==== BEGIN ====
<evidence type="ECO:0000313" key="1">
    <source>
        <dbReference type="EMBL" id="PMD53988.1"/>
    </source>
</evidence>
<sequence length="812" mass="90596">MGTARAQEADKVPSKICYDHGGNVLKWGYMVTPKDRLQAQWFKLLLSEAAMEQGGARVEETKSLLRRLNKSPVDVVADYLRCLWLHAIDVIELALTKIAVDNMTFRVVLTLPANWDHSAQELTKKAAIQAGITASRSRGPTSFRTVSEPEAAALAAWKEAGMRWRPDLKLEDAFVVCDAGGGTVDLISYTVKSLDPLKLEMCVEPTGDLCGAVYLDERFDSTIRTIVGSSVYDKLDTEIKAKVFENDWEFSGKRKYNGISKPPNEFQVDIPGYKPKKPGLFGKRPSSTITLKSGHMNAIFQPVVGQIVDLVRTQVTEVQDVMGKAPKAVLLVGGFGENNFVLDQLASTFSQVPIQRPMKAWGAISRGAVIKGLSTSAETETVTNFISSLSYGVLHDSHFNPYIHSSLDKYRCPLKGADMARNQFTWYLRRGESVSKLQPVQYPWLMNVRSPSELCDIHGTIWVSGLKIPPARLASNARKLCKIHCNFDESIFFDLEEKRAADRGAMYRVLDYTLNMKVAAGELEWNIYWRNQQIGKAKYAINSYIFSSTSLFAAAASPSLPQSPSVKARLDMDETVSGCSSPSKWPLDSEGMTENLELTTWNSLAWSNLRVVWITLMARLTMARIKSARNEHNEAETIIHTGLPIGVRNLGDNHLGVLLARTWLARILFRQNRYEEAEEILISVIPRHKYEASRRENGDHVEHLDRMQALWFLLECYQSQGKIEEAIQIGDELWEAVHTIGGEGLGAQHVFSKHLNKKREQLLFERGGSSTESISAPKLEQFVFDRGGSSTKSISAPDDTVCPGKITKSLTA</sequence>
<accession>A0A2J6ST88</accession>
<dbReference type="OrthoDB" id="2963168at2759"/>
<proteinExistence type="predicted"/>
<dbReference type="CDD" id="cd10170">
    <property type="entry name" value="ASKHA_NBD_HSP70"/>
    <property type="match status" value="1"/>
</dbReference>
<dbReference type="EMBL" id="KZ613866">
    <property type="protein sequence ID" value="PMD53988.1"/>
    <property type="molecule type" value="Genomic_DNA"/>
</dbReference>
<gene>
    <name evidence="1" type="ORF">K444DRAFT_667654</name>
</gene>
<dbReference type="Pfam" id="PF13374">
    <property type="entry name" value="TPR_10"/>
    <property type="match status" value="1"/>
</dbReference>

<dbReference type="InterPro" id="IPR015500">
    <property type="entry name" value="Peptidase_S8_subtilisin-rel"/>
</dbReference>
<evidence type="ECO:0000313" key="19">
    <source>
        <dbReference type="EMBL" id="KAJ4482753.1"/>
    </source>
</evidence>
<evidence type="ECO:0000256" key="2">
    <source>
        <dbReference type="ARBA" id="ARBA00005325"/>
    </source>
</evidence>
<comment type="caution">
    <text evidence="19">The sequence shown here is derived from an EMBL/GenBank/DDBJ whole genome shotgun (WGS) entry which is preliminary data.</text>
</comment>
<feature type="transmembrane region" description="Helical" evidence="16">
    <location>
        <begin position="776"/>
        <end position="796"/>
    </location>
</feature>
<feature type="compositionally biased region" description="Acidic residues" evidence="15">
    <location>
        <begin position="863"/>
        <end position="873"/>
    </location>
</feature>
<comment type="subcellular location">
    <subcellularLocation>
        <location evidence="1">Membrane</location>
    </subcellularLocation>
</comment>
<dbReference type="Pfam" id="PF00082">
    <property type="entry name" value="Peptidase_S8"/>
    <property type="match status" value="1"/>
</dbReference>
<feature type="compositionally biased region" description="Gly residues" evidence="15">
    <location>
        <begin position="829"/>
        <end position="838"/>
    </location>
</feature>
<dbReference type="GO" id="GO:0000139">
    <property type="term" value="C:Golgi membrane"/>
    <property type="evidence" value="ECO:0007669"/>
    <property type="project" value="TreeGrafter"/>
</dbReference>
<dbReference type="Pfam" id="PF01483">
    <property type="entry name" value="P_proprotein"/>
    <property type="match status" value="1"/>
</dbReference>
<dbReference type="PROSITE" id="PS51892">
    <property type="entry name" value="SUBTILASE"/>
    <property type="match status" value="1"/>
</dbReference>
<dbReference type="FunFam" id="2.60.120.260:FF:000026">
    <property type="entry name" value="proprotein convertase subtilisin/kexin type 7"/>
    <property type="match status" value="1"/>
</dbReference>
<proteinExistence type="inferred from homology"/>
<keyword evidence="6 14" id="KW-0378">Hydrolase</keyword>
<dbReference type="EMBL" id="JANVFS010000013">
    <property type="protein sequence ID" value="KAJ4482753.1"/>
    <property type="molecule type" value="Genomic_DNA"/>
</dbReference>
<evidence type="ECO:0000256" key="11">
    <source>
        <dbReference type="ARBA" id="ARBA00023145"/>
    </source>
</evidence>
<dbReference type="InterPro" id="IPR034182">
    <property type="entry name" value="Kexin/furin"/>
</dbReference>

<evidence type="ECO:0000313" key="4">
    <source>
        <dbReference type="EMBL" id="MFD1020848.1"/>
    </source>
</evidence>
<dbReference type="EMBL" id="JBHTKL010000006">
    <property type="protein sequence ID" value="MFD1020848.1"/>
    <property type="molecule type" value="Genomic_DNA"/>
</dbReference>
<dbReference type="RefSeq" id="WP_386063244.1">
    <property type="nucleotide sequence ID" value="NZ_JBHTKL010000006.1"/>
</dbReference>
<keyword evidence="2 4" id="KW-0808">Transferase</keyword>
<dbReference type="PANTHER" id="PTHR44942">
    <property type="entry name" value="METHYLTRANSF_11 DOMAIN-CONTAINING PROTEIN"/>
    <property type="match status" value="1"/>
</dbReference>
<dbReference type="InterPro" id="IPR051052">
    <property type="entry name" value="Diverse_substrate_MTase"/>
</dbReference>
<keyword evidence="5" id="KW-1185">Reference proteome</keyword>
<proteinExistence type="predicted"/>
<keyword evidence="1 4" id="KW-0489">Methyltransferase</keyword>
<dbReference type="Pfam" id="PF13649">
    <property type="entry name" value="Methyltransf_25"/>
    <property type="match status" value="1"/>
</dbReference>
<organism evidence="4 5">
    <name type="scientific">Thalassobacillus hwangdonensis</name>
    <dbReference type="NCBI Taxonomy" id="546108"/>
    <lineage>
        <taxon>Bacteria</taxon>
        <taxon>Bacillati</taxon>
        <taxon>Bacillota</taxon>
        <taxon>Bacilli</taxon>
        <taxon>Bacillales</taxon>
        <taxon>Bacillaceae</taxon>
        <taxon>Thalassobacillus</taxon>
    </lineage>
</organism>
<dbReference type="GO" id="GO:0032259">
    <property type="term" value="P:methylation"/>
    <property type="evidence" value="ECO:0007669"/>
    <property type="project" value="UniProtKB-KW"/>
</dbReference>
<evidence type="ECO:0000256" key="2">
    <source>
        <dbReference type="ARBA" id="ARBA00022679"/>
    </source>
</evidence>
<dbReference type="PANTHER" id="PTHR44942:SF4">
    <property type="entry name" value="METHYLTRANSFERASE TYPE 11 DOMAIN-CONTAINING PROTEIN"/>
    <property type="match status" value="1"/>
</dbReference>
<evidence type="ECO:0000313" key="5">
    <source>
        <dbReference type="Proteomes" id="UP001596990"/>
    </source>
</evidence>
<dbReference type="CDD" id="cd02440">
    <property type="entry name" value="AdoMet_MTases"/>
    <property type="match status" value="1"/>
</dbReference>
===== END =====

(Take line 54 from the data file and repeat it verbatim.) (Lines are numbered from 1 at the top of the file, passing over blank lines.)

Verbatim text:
    <subcellularLocation>